For there is no remembrance of the wise more than of the fool for ever; seeing that which now is in the days to come shall all be forgotten in the heart of the sons of men.
Compton Gage
Inferiority is not banal or incidental even when it happens to women. It is not a petty affliction like bad skin orcircles under the eyes. It is not a superficial flaw in an otherwiseperfect picture. It is not a minor irritation, nor is it a trivialinconvenience, an occasional aggravation, or a regrettable but(frankly) harmless lapse in manners. It is not a point of viewthat some people with soft skins find offensive. It is the deepand destructive devaluing of a person in life, a shredding of dignity and self-respect, an imposed exile from human worthand human recognition, the forced alienation of a person fromeven the possibility of wholeness or internal integrity. Inferiorityputs rightful self-love beyond reach, a dream fragmented byinsult into a perpetually recurring nightmare; inferiority createsa person broken and humiliated inside. The fragments—scattered pieces and sharp slivers of someone who can neverbe made whole—are then taken to be the standard of what isnormal in her kind: women are like that. The insult that hurther—inferiority as an assault, ongoing since birth—is seen as aconsequence, not a cause, of her so-called nature, an inferior nature. In English, a graceful language, she is even called apiece. It is likely to be her personal experience that she is insufficientlyloved. Her subjectivity itself is second-class, her experiencesand perceptions inferior in the world as she is inferiorin the world. Her experience is recast into a psychologicallypejorative judgment: she is never loved enough because she isneedy, neurotic, the insufficiency of love she feels being in andof itself evidence of a deep-seated and natural dependency. Herpersonal experiences or perceptions are never credited as havinga hard core of reality to them. She is, however, never lovedenough. In truth; in point of fact; objectively: she is never lovedenough. As Konrad Lorenz wrote: I doubt if it is possible tofeel real affection for anybody who is in every respect one’s inferior. 1 There are so many dirty names for her that one rarelylearns them all, even in one’s native language.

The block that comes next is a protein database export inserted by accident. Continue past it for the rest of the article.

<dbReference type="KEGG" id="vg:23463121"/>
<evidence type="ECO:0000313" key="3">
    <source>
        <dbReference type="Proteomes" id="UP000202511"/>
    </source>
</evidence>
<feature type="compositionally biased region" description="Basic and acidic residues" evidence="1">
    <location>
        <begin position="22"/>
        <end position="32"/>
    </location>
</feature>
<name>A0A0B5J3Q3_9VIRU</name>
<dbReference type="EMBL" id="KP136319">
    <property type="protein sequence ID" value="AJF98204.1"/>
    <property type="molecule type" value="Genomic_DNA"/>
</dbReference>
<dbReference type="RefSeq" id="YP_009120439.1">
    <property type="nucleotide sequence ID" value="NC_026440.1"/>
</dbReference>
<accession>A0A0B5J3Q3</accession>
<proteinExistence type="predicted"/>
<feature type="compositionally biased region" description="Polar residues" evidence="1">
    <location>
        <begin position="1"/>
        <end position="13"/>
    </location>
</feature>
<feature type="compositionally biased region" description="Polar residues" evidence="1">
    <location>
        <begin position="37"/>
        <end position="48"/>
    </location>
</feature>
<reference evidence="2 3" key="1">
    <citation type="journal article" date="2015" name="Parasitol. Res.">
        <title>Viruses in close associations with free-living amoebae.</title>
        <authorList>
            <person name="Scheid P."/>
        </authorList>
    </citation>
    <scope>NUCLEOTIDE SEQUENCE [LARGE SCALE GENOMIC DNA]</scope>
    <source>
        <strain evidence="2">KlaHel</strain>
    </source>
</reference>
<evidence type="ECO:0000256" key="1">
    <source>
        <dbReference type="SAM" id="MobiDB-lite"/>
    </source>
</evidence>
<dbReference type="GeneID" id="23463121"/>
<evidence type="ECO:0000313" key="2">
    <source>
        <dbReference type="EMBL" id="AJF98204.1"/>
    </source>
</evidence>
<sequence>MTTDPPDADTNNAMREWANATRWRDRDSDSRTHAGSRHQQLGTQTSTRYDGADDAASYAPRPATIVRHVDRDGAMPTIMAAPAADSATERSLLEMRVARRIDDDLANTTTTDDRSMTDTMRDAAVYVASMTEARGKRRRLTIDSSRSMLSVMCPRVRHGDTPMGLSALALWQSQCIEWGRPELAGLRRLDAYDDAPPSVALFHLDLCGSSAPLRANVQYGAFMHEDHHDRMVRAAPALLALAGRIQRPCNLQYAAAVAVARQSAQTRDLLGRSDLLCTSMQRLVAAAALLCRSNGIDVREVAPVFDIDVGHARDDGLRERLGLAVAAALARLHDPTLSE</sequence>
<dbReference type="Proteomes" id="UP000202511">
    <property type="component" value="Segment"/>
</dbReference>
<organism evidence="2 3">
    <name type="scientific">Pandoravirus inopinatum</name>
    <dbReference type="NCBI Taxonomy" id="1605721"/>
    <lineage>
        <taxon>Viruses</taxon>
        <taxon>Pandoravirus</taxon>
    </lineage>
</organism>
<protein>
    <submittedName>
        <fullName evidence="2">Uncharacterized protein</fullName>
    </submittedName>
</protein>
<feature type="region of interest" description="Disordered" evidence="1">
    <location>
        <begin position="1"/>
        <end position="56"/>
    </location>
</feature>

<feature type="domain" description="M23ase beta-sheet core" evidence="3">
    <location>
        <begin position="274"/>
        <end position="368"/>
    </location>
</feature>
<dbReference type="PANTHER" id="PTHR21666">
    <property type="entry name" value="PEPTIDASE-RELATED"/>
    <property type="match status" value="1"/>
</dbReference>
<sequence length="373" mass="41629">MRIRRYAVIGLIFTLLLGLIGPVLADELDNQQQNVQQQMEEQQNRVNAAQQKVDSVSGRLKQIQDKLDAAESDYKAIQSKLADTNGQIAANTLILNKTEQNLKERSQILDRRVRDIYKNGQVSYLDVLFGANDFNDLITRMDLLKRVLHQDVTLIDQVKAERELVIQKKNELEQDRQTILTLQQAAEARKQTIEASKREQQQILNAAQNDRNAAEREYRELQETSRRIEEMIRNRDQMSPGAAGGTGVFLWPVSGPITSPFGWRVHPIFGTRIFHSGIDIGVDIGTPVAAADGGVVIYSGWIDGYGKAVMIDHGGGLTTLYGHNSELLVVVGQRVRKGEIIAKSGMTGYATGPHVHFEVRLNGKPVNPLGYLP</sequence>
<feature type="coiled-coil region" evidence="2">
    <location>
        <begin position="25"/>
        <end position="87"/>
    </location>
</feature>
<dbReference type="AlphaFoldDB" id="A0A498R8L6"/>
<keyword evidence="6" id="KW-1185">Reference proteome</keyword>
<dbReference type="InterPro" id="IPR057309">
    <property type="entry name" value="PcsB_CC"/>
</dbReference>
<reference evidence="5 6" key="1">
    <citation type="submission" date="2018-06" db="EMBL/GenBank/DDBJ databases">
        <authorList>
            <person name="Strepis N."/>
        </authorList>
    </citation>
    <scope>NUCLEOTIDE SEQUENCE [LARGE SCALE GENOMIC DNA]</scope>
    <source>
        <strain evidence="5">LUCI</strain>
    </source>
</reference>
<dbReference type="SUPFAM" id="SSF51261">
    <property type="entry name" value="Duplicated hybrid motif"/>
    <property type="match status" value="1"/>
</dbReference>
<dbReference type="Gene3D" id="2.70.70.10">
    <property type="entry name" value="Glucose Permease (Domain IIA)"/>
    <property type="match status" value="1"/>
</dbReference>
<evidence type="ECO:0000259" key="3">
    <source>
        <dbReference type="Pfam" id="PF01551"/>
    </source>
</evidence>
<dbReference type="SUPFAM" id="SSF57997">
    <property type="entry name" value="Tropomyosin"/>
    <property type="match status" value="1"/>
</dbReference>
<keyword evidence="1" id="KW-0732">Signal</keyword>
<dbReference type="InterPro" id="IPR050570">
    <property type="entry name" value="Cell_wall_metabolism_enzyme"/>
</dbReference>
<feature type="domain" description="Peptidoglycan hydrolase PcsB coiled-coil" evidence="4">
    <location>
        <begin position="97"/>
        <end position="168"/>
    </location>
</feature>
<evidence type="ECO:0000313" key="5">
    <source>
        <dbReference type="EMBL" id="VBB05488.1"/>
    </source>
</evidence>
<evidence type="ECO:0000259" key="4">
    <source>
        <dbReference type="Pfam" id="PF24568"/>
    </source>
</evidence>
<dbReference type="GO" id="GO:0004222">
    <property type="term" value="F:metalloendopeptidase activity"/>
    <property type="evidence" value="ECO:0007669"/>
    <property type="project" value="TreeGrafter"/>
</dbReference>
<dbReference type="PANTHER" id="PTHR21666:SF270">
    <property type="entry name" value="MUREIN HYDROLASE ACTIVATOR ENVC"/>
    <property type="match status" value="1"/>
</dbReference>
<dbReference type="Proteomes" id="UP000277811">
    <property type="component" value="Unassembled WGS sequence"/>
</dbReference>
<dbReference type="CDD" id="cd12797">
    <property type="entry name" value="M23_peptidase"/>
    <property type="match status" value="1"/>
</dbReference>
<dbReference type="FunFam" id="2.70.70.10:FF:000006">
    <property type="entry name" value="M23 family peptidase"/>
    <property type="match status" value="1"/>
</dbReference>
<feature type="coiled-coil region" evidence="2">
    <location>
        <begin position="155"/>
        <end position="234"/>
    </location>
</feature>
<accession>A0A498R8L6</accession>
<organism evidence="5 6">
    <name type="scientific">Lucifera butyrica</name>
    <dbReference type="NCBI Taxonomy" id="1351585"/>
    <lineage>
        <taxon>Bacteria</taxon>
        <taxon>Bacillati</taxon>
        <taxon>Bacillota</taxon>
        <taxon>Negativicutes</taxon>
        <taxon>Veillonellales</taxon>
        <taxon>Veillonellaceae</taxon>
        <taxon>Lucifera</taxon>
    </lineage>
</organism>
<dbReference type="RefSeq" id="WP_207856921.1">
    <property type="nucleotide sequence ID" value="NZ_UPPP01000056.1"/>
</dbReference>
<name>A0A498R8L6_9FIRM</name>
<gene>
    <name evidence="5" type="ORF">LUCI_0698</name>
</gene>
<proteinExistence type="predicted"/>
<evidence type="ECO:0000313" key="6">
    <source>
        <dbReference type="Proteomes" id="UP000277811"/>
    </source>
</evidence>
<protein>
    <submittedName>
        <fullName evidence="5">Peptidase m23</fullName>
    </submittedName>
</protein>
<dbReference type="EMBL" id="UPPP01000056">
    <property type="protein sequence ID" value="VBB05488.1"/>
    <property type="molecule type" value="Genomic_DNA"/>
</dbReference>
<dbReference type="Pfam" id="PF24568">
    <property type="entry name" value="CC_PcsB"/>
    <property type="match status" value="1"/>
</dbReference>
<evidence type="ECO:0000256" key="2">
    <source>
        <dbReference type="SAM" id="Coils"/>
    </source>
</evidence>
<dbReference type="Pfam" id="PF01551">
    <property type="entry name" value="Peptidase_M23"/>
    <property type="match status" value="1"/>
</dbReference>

Andrea Dworkin
...if I have a daughter I will tell her she can do anything and I will mean it, because I have no other intention of informing her otherwise. As my mother did with me and my mother's mother before her, I shall simply hide the truth from her. I will tell her that despite what others may whisper, there is no difference between her and any boy. I will tell her to work her hardest and try her best. And that if one day she looks around and finds that, despite her very best efforts, lesser men have superseded her, then she probably could have done better. These words may not be true, nor will they be fair, but I would hope that they ensure she never becomes a victim of her own femininity. I hope she will be empowered to pick herself up, study harder, work longer and exceed her own expectations. I don't want my daughter to break any glass ceilings. I'd rather she never even contemplated their existence. Because glass ceilings, closed doors and boys clubs are notions, they're ideas and they're not tangible. You can't see, touch, or feel them. They can only exercise power over us if we choose to believe in them. So why lay down your own gauntlet? The cliche rings true, if you reach for the moon, you might just land on the stars. Throw a glass ceiling into the works and it can only get in the way. And I suspect that deep down, every woman who ever truly excelled thought exactly this way. I doubt they ever gave much thought to the fact that they are women. I think they just really wanted to rock out. And they did; louder, harder and better than anyone else around them. And at some point down the line, enough people took note.
Amy Mowafi
If the clouds be full of rain, they empty themselves upon the earth: and if the tree falls toward the south, or toward the north, in the place where the tree falls, there it shall be.
Compton Gage